It wasn’t until recently that I recognized 9/11 as a traumatic event in my life. For years, decades even, I just shrugged it off. It was way worse for so many people, so who am I to talk about trauma?

This is a sign of trauma, by the way, especially in men. They tend to shrug it off, trivialize their own experience, and defer to others who suffered worse. Watch for this sign in yourself and others.

If you had asked me 3 years ago if there was unresolved trauma in my body from 9/11, I would have said no. But then I would have had no explanation for why my body visibly flinched at the sight of the demolition across the river in Jacksonville. Probably, I would have cracked a self-deprecating joke and changed the subject.

Now I know better. I know that trauma is stored in the body, the tissues, and the nervous system. Once there, it tends to stay there unless you heal it deliberately. You can’t just think your way out of trauma. You definitely can’t just suck it up and move on.

Years of qigong helped me with the stuck trauma in my body. Without qigong, I would probably be a total mess. The road to healing is long, and now that I understand trauma, it’s much easier for me to heal. The same is true for my students.

Billions of humans have been traumatized by the pandemic. The war in Ukraine will traumatize millions more. We’re all going to have to heal this trauma if we’re going to cultivate peace. And to cultivate peace, we’re going to have to learn how to breathe.

You may have heard the phrase that hurt people hurt people. For example, most abusers were themselves abused. This doesn’t absolve them of their behavior, but it points to a cycle of violence. This is how trauma turns into violence, and it explains why we need to heal trauma if we want peace.

Thay’s teachings can help us break the cycle. So can yoga, qigong, tai chi, zazen, and other forms of mindfulness. By breathing mindfully, we can begin to unravel our trauma and begin to BE the peace that we desperately crave.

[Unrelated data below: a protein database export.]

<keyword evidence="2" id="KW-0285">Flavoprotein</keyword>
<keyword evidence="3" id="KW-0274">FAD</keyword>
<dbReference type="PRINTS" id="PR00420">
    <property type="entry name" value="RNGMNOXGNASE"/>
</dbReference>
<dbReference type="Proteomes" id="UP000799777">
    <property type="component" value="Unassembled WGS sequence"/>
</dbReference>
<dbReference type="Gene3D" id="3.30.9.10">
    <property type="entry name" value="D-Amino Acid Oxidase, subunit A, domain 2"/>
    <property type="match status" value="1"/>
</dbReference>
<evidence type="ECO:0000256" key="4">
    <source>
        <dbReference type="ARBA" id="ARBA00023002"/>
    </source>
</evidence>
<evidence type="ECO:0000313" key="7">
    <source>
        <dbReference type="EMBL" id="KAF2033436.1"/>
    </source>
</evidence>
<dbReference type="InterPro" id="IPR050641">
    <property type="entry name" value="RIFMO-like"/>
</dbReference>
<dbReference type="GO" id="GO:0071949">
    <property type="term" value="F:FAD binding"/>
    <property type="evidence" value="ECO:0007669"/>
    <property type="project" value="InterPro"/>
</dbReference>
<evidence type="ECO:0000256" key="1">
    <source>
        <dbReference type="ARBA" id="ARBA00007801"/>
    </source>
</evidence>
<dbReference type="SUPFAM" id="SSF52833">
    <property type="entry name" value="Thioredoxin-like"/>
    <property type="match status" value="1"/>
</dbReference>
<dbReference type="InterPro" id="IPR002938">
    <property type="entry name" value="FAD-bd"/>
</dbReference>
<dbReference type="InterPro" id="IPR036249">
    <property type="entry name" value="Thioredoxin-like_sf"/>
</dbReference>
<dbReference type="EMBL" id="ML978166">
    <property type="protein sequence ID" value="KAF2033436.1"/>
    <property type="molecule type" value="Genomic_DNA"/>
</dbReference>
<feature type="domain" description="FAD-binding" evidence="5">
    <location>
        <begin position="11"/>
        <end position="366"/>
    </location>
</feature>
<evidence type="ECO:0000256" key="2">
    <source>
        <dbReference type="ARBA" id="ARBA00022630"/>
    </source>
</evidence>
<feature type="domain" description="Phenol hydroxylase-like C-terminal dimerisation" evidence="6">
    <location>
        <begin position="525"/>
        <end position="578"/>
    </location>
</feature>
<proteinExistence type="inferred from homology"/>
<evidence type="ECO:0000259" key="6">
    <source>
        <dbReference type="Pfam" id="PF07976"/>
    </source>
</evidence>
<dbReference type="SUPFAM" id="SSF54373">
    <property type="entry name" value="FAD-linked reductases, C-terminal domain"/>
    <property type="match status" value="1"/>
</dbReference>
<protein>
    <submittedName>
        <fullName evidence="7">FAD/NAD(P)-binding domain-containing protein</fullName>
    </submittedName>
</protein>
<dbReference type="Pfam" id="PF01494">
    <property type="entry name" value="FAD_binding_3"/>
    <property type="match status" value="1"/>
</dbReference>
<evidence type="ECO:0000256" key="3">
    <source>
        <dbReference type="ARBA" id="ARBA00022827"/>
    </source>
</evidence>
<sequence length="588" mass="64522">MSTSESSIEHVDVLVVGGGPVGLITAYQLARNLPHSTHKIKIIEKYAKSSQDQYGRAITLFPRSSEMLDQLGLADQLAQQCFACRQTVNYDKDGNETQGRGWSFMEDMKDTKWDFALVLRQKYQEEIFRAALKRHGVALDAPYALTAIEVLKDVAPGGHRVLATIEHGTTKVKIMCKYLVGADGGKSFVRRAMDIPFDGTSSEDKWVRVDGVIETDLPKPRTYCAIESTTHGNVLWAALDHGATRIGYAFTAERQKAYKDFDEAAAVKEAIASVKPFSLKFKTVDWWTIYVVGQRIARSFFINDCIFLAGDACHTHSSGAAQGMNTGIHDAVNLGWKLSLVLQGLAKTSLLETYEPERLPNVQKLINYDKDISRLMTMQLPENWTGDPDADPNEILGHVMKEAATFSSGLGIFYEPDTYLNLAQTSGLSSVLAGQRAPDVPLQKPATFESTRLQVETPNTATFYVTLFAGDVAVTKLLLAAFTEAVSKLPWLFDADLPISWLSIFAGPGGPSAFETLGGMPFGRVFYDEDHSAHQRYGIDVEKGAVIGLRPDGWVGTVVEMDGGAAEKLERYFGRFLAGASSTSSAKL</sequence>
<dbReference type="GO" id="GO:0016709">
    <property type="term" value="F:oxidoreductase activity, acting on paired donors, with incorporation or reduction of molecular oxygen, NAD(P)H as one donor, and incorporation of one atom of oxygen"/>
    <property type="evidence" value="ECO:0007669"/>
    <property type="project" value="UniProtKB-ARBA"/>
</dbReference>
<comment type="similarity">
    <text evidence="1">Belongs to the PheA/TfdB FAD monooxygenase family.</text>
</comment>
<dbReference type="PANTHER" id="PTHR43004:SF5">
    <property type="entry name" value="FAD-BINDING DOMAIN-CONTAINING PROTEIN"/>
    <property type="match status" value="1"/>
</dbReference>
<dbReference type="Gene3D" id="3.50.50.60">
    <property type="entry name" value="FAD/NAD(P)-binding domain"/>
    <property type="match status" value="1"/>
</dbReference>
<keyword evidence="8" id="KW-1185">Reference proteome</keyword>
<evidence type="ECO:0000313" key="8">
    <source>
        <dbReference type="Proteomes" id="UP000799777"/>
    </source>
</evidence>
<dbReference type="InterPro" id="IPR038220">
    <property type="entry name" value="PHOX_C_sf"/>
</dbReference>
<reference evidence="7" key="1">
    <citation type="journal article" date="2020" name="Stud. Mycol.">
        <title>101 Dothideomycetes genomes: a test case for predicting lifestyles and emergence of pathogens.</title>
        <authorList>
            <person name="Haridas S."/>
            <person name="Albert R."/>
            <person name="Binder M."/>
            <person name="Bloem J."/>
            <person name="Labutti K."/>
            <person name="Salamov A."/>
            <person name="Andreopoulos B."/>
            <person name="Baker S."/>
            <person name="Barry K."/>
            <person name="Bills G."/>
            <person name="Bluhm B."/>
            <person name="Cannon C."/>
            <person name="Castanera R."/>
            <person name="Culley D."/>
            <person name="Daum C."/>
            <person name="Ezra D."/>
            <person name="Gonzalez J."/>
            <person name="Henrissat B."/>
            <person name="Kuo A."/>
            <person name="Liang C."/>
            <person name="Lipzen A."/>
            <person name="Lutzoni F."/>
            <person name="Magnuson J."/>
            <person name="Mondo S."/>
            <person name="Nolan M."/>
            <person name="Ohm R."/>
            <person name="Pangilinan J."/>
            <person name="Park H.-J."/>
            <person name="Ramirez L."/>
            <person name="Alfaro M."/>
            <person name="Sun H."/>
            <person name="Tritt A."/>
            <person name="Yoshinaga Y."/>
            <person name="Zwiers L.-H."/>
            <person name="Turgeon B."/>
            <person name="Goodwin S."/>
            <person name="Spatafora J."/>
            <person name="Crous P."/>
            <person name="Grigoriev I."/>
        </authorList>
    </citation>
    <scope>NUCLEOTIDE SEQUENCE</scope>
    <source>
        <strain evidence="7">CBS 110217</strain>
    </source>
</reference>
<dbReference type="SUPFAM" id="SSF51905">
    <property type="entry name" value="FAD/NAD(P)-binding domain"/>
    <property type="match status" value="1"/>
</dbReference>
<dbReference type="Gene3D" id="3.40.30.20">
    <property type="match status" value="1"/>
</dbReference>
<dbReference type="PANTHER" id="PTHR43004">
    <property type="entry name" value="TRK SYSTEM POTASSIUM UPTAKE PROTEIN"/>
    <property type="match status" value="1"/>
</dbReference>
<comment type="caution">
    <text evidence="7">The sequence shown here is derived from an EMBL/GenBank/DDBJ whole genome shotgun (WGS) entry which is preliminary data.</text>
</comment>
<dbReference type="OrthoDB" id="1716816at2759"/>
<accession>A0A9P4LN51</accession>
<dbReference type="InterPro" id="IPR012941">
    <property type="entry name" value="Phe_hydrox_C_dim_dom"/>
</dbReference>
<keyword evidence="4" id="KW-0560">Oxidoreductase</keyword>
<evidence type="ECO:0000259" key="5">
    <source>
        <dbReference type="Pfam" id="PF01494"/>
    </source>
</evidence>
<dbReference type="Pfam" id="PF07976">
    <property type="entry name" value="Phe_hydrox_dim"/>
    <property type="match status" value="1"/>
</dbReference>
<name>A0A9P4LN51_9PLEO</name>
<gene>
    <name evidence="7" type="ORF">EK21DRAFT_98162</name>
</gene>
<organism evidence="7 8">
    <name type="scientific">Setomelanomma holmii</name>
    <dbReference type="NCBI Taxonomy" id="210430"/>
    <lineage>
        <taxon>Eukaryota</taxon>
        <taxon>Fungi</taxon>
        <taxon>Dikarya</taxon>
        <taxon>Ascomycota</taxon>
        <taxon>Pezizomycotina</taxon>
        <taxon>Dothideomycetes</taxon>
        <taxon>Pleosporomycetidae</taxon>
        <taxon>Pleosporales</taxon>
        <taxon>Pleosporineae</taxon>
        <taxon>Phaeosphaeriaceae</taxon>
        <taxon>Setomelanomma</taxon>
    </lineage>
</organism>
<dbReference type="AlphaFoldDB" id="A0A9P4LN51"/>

I am not offering solutions to the war in Ukraine or the threat of nuclear annihilation. I am simply offering a path that we can all begin to follow right now. That path can be summed up as follows:

  1. To foster peace, we must be peace.
  2. To be peace, we must practice mindfulness.

Now, more than ever, we need to practice mindfulness. My preferred method for daily mindfulness is qigong, but use whatever art resonates with you. If you don’t have any experience with mindfulness, then my book is a good place to start.

But first, just take a moment to breathe. Can you take 3 conscious breaths right now? Just three.

  • As you breathe in gently through your nose, think, “I know that I’m breathing in.”
  • As you breathe out gently through your nose or mouth, think, “I know that I’m breathing out.”

Repeat 3 times. It’s incredibly simple. Peace is simple. It’s not easy, but it’s simple.

If you fail, if you cannot even take 3 mindful breaths — then try again. Try later today, or tomorrow morning, but please try again.

What if the world truly is ending? Breathe anyway. In 1948, C.S. Lewis said:

If we are all going to be destroyed by an atomic bomb, let that bomb when it comes find us doing sensible and human things—praying, working, teaching, reading, listening to music, bathing the children, playing tennis, chatting to our friends over a pint and a game of darts—not huddled together like frightened sheep and thinking about bombs. They may break our bodies (a microbe can do that) but they need not dominate our minds.

Lewis didn’t mention breathing specifically, but I think it is the ultimate example of a “sensible and human” thing. Mindful breathing is what helps us calm our fears, find our courage, and continue with the strange and wonderful business of being talking monkeys on a floating rock spiraling through infinite space. Best regards, Sifu Anthony I’m Anthony Korahais, and I used qigong (pronounced “chee gung”) to heal from clinical depression, low back pain, anxiety, and chronic fatigue. Today, I’m the director of Flowing Zen, an international organization with students in 48 counties. I’ve been teaching qigong since 2005, I’ve served on the board for the National Qigong Association, and I’ve helped thousands of people to use qigong for their own stubborn health challenges. If you’re ready to get started with qigong, there’s no better way than my best selling book, which comes with free videos and meditations. The sooner you read my book, the sooner you can start healing! Click here to see my book on Amazon.